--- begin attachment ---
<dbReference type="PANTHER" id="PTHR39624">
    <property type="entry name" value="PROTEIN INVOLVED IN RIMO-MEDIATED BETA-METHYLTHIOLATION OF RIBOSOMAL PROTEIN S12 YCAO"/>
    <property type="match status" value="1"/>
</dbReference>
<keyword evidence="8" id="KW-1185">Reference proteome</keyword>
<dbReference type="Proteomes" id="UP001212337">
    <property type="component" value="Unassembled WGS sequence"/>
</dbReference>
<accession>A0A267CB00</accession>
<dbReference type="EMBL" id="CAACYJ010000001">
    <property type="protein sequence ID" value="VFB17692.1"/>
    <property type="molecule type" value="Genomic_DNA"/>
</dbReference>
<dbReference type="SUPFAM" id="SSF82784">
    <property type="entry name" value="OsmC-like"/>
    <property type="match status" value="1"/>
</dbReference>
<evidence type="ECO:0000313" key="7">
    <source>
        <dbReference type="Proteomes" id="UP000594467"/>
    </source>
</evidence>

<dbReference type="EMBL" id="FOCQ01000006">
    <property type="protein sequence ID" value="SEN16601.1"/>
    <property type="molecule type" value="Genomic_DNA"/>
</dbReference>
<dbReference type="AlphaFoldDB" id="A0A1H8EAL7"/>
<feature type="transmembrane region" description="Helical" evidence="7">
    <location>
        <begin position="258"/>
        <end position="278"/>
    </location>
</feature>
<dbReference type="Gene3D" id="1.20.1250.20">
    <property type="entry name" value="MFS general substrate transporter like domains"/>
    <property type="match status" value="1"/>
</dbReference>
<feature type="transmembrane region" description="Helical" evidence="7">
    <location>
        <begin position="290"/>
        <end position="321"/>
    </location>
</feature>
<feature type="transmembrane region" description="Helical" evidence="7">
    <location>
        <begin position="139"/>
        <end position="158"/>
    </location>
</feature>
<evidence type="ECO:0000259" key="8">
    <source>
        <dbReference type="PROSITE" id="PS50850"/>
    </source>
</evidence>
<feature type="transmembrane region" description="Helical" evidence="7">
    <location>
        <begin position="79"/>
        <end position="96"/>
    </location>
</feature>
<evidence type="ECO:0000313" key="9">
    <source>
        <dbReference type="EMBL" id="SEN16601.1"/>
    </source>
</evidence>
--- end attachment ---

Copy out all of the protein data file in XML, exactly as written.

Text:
<dbReference type="PANTHER" id="PTHR39624">
    <property type="entry name" value="PROTEIN INVOLVED IN RIMO-MEDIATED BETA-METHYLTHIOLATION OF RIBOSOMAL PROTEIN S12 YCAO"/>
    <property type="match status" value="1"/>
</dbReference>
<keyword evidence="8" id="KW-1185">Reference proteome</keyword>
<dbReference type="Proteomes" id="UP001212337">
    <property type="component" value="Unassembled WGS sequence"/>
</dbReference>
<accession>A0A267CB00</accession>
<dbReference type="EMBL" id="CAACYJ010000001">
    <property type="protein sequence ID" value="VFB17692.1"/>
    <property type="molecule type" value="Genomic_DNA"/>
</dbReference>
<dbReference type="SUPFAM" id="SSF82784">
    <property type="entry name" value="OsmC-like"/>
    <property type="match status" value="1"/>
</dbReference>
<evidence type="ECO:0000313" key="7">
    <source>
        <dbReference type="Proteomes" id="UP000594467"/>
    </source>
</evidence>

<dbReference type="EMBL" id="FOCQ01000006">
    <property type="protein sequence ID" value="SEN16601.1"/>
    <property type="molecule type" value="Genomic_DNA"/>
</dbReference>
<dbReference type="AlphaFoldDB" id="A0A1H8EAL7"/>
<feature type="transmembrane region" description="Helical" evidence="7">
    <location>
        <begin position="258"/>
        <end position="278"/>
    </location>
</feature>
<dbReference type="Gene3D" id="1.20.1250.20">
    <property type="entry name" value="MFS general substrate transporter like domains"/>
    <property type="match status" value="1"/>
</dbReference>
<feature type="transmembrane region" description="Helical" evidence="7">
    <location>
        <begin position="290"/>
        <end position="321"/>
    </location>
</feature>
<feature type="transmembrane region" description="Helical" evidence="7">
    <location>
        <begin position="139"/>
        <end position="158"/>
    </location>
</feature>
<evidence type="ECO:0000259" key="8">
    <source>
        <dbReference type="PROSITE" id="PS50850"/>
    </source>
</evidence>
<feature type="transmembrane region" description="Helical" evidence="7">
    <location>
        <begin position="79"/>
        <end position="96"/>
    </location>
</feature>
<evidence type="ECO:0000313" key="9">
    <source>
        <dbReference type="EMBL" id="SEN16601.1"/>
    </source>
</evidence>